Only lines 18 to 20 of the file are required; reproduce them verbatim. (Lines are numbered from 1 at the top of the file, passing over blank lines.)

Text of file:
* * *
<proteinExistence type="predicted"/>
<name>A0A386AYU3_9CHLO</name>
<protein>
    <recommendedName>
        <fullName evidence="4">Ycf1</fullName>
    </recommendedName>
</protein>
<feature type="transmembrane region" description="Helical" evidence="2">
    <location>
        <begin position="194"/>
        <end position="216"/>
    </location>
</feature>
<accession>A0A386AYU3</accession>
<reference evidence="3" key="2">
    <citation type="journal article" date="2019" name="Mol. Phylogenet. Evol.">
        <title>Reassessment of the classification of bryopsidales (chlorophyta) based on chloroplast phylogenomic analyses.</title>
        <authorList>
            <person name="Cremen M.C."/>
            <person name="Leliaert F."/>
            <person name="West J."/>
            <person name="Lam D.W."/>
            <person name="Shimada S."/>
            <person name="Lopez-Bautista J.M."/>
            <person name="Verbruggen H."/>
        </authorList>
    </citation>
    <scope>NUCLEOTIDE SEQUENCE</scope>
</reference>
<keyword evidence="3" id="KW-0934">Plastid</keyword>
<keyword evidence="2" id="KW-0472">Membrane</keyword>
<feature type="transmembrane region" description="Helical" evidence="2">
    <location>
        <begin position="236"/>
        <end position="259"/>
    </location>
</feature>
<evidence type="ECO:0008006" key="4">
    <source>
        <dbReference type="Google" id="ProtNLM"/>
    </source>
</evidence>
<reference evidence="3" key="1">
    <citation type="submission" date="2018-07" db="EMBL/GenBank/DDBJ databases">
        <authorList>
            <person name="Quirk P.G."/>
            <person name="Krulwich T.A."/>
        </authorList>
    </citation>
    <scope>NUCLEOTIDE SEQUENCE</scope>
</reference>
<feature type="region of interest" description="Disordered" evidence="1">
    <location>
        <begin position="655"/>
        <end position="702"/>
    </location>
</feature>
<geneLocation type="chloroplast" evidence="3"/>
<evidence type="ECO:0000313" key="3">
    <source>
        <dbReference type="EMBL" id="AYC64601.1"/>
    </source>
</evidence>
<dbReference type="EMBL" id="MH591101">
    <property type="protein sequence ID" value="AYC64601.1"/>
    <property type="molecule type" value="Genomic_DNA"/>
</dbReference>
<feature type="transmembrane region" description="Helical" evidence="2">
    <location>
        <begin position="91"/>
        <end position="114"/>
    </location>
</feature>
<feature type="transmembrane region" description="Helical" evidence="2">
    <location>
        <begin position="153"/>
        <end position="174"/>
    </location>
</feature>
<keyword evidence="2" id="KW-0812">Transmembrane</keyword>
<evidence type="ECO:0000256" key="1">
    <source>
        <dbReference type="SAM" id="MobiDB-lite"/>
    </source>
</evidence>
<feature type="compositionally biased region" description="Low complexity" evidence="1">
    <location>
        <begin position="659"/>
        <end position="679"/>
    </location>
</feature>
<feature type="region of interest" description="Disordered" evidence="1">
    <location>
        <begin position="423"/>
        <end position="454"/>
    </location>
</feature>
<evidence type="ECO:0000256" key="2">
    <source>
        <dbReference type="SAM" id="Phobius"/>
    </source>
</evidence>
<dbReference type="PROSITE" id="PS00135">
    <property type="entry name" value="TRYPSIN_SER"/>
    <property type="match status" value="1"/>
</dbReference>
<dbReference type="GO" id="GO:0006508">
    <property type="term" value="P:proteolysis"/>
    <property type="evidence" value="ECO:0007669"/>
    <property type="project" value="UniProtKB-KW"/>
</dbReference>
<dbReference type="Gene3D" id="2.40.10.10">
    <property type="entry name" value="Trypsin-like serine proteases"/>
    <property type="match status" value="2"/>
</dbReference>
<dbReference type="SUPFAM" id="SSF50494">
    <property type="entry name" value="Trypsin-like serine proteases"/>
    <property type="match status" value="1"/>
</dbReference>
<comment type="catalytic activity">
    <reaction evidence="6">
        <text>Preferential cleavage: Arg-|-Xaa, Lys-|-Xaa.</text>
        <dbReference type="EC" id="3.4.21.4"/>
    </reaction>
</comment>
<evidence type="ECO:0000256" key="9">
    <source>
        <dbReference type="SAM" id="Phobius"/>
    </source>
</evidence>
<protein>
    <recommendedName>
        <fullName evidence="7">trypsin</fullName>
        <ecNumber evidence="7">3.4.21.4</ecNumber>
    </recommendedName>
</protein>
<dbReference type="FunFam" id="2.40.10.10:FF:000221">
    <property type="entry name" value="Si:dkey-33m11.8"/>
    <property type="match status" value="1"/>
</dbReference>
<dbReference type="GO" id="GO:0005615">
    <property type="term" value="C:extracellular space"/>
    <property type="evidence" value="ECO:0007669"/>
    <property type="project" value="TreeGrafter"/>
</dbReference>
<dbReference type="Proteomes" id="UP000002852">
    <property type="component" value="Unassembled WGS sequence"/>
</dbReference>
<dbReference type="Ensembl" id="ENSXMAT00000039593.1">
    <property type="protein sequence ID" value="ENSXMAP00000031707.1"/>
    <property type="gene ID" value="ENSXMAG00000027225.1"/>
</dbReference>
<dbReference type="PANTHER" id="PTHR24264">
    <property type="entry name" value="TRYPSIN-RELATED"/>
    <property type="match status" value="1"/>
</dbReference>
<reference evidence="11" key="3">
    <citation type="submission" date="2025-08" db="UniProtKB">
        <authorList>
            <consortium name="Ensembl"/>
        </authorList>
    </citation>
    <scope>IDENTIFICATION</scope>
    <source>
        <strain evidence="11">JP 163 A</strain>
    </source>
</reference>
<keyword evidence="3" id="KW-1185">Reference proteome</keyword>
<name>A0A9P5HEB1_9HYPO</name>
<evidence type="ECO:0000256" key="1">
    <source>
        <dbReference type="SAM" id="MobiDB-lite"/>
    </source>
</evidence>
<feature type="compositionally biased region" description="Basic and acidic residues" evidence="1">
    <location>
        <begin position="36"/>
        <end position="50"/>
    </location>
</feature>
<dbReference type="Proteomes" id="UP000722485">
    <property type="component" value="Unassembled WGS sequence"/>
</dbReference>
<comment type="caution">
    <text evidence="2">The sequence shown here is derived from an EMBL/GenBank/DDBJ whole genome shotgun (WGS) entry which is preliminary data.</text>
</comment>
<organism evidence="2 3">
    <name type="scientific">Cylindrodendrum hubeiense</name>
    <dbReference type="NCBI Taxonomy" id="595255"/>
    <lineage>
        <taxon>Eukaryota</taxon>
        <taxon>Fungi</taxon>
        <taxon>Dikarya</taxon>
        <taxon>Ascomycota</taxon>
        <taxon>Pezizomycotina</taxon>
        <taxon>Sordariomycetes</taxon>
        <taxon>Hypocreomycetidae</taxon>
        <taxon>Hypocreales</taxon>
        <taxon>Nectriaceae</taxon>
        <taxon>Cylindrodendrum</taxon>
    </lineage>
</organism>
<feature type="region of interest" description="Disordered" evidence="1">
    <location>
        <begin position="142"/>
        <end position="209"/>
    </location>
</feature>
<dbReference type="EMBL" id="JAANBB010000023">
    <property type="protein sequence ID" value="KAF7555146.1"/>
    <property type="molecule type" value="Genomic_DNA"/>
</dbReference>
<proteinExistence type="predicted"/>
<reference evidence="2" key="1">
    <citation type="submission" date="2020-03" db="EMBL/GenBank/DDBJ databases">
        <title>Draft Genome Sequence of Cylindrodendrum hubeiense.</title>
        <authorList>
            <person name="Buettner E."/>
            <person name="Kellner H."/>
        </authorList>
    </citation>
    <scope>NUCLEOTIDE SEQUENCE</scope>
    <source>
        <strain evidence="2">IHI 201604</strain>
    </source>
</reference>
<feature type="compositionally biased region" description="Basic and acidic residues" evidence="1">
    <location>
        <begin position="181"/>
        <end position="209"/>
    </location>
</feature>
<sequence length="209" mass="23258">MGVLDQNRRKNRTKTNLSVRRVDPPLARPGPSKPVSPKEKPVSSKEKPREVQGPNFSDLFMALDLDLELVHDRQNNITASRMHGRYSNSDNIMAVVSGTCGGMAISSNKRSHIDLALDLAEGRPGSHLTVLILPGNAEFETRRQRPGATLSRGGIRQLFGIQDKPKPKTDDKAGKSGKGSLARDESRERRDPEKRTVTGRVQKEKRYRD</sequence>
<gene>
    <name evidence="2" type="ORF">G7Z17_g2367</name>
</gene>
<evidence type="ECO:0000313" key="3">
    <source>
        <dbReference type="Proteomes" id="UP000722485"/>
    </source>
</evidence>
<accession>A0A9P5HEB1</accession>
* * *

        <authorList>
            <person name="Cremen M.C."/>
            <person name="Leliaert F."/>